Now, I’ve heard a lot of reasons for this from people.  Mostly, people seem to want to convey a sense of attentiveness, so that you know that they’re giving you all of their focus.  Some people have claimed that it is their way of showing you that they’re not afraid of discomfort, and others claim to make it intentionally uncomfortable so that they can offer the other person a chance to work with difficult emotions.

Which is all well and good from the starer’s perspective, but what about the person being stared at?

The fact is, in the United States, most people don’t maintain that kind of eye contact naturally.  Usually, when we find someone staring intently at us, we tend to worry that we’re about to be stalked and murdered (or at the very least, we feel unduly scrutinized).  And even if we can look directly into the eyes of someone speaking to us, when it becomes our turn to speak, we generally turn away while we’re formulating the beginnings of our sentences.  To maintain eye contact while speaking is actually very intimate, and a very vulnerable gesture.  But at Naropa, I feel weirdly socialized to ignore my own impulses and adopt the Naropa Stare as well.

But as my fellow grad student brought up, what if we just don’t want to be stared at like that?  On a certain level, it violates a boundary that many people assert on a nonverbal level: the need for their comfort levels, or “bubbles,” to be respected.  Some people may be fine with the Naropa Stare, but many are not.  In fact, many people find scrutiny of this sort unnatural, and a few may find it intensely triggering.

So what is the purpose of this practice, particularly when it’s coming from a graduate course instructor?

While I’m sure everyone has their own thoughts about the purpose of this habit (or, whether there is a purpose at all), I think that I may have some insight into the nature of the Naropa Stare.  Having been through the undergraduate program, I’ve been ‘privileged’ enough to have experienced the Stare for a few years now.  And ultimately, I think it is precisely  because  of the Stare’s academic context that it is enacted.  Or more simply, Naropa wants to challenge its students to push beyond their comfort zones and confront the things that make them feel uneasy.  The school does this sort of discomfort-pushing in many ways–from provocative reading assignments, to intensely emotional writing assignments, pretty much every class in this school is designed to mess with you in some way.  And because they’re designed to mess with you, they’re also designed to help keep you uncomfortable without scaring you away.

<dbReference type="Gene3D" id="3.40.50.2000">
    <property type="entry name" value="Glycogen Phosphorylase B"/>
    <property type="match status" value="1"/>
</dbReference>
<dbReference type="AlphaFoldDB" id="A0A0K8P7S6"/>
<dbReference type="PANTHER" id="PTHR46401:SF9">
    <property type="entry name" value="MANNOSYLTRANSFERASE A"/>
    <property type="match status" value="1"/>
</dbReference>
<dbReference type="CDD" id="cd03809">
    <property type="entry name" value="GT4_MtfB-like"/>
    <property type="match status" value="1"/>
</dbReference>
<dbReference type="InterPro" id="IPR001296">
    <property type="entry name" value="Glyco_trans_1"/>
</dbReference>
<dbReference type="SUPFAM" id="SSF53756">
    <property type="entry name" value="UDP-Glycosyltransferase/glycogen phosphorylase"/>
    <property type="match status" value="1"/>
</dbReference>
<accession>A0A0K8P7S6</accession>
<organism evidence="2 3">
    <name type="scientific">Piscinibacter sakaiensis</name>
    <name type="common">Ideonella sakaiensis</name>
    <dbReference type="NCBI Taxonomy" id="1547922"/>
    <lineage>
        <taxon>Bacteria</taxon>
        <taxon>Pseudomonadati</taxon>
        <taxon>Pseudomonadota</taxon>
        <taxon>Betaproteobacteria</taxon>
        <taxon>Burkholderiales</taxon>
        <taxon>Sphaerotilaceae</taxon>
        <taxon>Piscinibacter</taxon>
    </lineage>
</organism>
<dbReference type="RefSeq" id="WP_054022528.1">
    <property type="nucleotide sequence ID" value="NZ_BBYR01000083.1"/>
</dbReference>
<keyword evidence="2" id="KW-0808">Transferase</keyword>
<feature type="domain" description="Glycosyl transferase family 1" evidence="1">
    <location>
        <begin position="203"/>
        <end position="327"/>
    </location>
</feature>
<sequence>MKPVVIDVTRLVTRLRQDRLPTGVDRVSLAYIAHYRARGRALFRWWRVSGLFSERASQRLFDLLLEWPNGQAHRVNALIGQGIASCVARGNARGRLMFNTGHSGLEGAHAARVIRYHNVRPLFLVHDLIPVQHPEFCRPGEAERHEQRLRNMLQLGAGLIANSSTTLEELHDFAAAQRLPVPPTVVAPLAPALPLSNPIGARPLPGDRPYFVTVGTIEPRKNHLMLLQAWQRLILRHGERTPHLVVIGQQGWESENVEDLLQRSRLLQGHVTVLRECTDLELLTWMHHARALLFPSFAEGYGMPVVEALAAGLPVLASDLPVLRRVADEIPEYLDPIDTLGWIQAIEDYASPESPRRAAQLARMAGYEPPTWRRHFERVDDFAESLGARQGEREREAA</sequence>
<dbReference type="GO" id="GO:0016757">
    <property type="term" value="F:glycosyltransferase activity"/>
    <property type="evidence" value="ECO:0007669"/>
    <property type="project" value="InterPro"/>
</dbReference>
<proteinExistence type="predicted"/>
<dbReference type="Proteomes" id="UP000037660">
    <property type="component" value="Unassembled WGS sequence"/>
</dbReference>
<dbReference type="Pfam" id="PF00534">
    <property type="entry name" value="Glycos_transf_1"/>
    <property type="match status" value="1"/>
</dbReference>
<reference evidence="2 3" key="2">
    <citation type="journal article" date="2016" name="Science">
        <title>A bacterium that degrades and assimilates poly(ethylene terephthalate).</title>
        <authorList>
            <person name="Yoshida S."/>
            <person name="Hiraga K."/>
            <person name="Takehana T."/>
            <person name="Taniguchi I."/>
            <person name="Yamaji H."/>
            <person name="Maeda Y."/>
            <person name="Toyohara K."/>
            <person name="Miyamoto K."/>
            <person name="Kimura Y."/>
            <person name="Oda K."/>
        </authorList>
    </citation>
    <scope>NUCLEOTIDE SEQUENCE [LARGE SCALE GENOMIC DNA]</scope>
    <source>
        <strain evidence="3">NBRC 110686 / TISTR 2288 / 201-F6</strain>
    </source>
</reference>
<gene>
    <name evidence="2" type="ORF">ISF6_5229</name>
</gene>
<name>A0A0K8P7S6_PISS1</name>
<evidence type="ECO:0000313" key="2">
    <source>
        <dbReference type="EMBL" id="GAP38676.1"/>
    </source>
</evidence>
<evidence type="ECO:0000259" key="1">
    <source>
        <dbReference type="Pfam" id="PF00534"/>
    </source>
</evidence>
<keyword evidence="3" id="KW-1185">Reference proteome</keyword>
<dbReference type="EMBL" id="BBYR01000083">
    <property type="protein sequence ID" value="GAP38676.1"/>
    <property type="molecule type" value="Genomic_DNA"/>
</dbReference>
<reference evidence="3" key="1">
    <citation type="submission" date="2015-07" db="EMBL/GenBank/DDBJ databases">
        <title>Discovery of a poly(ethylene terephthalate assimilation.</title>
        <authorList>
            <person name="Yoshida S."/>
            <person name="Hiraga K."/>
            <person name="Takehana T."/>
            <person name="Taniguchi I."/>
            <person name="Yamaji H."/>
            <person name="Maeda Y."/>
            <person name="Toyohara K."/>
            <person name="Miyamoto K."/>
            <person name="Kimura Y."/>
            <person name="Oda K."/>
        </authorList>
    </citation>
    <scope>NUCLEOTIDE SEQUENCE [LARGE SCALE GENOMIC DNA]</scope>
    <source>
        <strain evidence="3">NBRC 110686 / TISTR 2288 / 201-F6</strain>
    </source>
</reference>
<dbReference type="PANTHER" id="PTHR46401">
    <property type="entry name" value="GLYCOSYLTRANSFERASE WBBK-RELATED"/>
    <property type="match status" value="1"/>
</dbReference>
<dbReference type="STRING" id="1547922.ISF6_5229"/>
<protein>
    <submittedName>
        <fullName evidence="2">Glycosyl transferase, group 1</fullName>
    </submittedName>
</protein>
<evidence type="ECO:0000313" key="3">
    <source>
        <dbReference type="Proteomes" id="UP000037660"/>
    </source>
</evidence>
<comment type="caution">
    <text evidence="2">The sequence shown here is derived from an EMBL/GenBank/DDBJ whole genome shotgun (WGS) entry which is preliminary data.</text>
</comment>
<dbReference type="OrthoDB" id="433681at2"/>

However, there is a lot to be said for boundaries.  They’re extremely important, particularly for individuals studying to become therapists.  Without boundaries, we would have no way to keep ourselves from adopting our clients’ neuroses, negative emotions, etc. as our own.  If we can’t hold a safe space for our clients, without getting lost in their processes, we certainly won’t be any help to anyone.

I have been in a number of classes that I found infuriating beyond belief.  I have calculated the amount of money that I spent on an individual class, and ticked off the dollars as I sat through what I considered the stupidest possible waste of my collegiate time.  I have spent classes lying down on the floor in a tiny, dimly lit, colored room crying my eyes out.  I have spent classes sitting still, not speaking or even moving, for 45 minutes, and then spent the rest of class discussing that 45 minutes of silent sitting.  But I graduated, and then, I came back.  And that’s the important part.  I came back, because something about the inanity of this place works.  This school doesn’t just train people to be therapists; it trains people to be good therapists.  And it does it without you even realizing that it’s happening.

For a while, Naropa largely feels like an expensive, poorly administrated waste of time.  Until it hits you.  And it will hit you, all at once, in the most painful, magnificent, and satisfying way possible.

The more time I spend here, the more I begin to realize that nothing here is accidental.  What initially appears as chaos, slowly gels into something notably different than what it was, but when it does, you realize that nothing at the school has really changed…except you.

So, having read this, should you accept the Naropa Stare as a healthy, important part of the Naropa experience?  No.  Not unless you feel that way.  Naropa will never tell you that its word is absolute, or that its actions are all impeccably meaningful and poignant.  And neither will I.  I’ve fought the Naropa beast for three years, and I’ve come to an understanding with it that has led me to trust its intentions, and its savvy, and its skill, enough to invest thousands and thousands of dollars in an education here.  Enough to come to each and every class willing to laugh out loud, or break down crying, or run across the lawn clutching a potato between my thighs in the most ridiculous and embarrassing relay race ever conceived.  Because Naropa has proven itself to me.

If Naropa hasn’t proven itself to you yet, you don’t have to trust it.  You don’t have to like it.  You can hate it if you want; Naropa makes room for that.  The only way you will trust your decisions about Naropa is if you make those decisions yourself.

Who knows…you may be pleasantly surprised.  I was.